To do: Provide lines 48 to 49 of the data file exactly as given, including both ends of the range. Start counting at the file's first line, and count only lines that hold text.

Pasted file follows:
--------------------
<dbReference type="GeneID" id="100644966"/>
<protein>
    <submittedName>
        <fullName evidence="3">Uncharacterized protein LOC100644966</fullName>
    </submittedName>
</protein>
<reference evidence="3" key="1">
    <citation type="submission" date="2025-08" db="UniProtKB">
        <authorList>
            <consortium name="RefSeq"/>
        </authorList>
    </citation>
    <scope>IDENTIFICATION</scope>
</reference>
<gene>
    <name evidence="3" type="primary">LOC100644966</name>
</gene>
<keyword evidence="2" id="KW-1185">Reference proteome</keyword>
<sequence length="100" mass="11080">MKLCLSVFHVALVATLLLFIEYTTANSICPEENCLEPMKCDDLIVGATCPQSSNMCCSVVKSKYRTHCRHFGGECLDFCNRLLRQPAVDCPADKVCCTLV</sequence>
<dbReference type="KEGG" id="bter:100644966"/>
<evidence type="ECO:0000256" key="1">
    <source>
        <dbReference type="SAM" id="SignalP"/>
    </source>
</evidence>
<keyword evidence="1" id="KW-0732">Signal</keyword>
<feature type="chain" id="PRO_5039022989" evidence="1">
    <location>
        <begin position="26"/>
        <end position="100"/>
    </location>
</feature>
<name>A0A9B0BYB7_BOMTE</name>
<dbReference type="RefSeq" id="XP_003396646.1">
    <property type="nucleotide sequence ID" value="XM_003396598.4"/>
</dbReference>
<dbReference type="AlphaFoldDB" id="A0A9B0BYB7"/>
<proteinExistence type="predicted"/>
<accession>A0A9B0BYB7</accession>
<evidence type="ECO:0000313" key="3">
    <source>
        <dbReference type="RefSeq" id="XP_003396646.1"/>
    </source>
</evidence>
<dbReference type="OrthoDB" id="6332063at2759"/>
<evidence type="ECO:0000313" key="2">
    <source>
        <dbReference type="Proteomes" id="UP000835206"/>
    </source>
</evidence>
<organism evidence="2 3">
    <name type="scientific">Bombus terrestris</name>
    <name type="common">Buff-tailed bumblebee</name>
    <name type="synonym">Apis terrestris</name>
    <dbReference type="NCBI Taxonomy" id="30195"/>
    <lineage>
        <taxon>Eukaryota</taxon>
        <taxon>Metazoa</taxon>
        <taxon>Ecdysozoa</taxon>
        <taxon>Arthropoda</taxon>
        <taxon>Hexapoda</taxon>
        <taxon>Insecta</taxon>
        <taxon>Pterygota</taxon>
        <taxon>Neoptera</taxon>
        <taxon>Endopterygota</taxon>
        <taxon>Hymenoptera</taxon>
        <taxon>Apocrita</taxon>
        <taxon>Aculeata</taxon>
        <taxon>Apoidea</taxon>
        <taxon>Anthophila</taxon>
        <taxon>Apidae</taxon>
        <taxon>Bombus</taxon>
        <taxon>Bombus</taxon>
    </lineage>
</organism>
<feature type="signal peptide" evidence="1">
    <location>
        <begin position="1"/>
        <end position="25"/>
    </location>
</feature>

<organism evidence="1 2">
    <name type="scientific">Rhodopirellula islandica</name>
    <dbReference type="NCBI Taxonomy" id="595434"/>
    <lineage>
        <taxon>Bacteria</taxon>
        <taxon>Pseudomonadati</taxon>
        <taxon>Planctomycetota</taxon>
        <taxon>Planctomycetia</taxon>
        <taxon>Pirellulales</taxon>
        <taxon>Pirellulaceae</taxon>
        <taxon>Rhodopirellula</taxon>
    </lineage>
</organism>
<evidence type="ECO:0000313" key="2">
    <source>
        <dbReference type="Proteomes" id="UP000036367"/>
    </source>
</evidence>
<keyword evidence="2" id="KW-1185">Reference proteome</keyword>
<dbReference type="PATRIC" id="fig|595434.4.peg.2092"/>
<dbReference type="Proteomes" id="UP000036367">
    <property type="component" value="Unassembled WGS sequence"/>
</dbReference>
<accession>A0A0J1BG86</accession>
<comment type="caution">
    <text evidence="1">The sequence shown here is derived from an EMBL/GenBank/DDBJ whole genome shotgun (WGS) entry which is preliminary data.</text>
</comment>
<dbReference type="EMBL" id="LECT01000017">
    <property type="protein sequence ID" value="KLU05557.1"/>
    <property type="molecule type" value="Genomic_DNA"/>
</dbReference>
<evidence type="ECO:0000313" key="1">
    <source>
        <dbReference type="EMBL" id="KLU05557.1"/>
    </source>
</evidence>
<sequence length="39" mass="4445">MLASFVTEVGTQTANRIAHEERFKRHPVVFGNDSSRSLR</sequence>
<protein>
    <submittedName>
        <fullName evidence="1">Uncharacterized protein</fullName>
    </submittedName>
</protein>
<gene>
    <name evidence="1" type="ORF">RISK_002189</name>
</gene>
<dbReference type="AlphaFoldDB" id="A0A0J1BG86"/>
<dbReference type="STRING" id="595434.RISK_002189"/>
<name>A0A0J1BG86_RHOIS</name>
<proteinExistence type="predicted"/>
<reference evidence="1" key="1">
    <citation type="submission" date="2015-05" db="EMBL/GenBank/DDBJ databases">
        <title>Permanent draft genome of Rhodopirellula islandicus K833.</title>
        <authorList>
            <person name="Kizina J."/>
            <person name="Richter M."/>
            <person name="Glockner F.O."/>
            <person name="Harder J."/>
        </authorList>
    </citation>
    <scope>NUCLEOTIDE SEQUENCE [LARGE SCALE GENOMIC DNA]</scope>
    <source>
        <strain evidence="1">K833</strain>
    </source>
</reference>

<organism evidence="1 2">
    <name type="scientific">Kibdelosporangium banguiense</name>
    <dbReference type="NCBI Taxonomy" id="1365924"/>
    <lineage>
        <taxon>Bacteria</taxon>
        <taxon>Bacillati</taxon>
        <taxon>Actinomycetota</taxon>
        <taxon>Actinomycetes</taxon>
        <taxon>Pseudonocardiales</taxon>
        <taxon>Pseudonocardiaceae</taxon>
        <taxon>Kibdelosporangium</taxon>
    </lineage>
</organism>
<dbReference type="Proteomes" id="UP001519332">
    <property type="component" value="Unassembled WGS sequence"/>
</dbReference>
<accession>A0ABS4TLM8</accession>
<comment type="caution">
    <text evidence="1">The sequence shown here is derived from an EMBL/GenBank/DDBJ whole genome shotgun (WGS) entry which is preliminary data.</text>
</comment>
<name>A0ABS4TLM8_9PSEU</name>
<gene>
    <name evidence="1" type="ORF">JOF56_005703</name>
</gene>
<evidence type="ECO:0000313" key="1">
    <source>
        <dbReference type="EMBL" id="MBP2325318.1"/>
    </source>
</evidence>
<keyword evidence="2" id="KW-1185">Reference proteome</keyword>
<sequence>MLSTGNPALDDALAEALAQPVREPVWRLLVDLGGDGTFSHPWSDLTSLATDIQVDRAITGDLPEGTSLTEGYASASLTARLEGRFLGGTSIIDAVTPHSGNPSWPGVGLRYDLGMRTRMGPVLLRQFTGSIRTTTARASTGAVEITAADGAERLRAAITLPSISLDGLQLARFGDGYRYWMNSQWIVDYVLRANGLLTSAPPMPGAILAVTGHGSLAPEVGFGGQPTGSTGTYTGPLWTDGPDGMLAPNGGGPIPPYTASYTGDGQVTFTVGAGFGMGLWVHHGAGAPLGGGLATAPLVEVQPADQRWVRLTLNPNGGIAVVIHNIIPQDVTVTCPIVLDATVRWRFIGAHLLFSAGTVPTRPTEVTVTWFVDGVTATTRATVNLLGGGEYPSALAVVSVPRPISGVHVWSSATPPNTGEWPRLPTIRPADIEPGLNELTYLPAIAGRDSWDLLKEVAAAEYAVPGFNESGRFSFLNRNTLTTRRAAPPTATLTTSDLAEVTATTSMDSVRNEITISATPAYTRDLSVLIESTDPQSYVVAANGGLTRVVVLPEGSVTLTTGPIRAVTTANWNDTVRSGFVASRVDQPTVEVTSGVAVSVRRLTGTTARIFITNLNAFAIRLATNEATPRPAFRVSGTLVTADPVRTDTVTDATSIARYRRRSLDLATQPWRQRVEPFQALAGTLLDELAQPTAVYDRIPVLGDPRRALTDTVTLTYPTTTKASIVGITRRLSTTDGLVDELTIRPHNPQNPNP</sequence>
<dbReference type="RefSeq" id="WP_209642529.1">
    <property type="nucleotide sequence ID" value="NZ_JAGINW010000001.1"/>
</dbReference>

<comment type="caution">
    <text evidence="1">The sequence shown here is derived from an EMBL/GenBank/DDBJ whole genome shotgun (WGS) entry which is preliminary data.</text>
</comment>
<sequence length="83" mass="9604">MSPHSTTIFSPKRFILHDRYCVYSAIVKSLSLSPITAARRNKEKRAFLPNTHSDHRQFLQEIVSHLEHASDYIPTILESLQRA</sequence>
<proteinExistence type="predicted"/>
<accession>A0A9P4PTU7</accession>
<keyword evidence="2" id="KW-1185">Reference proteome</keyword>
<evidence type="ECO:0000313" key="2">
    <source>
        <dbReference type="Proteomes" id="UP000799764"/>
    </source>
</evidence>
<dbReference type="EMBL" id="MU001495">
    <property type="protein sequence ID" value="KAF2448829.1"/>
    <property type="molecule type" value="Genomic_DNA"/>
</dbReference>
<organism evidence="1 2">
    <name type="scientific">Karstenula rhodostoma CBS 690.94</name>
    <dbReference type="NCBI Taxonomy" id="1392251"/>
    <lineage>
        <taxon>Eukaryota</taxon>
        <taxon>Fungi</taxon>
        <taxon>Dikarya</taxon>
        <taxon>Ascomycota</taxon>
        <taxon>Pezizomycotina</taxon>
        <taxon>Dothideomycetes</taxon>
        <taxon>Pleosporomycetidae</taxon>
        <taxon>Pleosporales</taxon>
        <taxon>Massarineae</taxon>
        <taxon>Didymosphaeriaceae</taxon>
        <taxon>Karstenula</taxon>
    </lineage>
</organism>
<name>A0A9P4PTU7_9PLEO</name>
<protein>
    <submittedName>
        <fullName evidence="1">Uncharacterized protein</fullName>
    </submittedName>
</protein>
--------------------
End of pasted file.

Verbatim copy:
        <dbReference type="Proteomes" id="UP000835206"/>
    </source>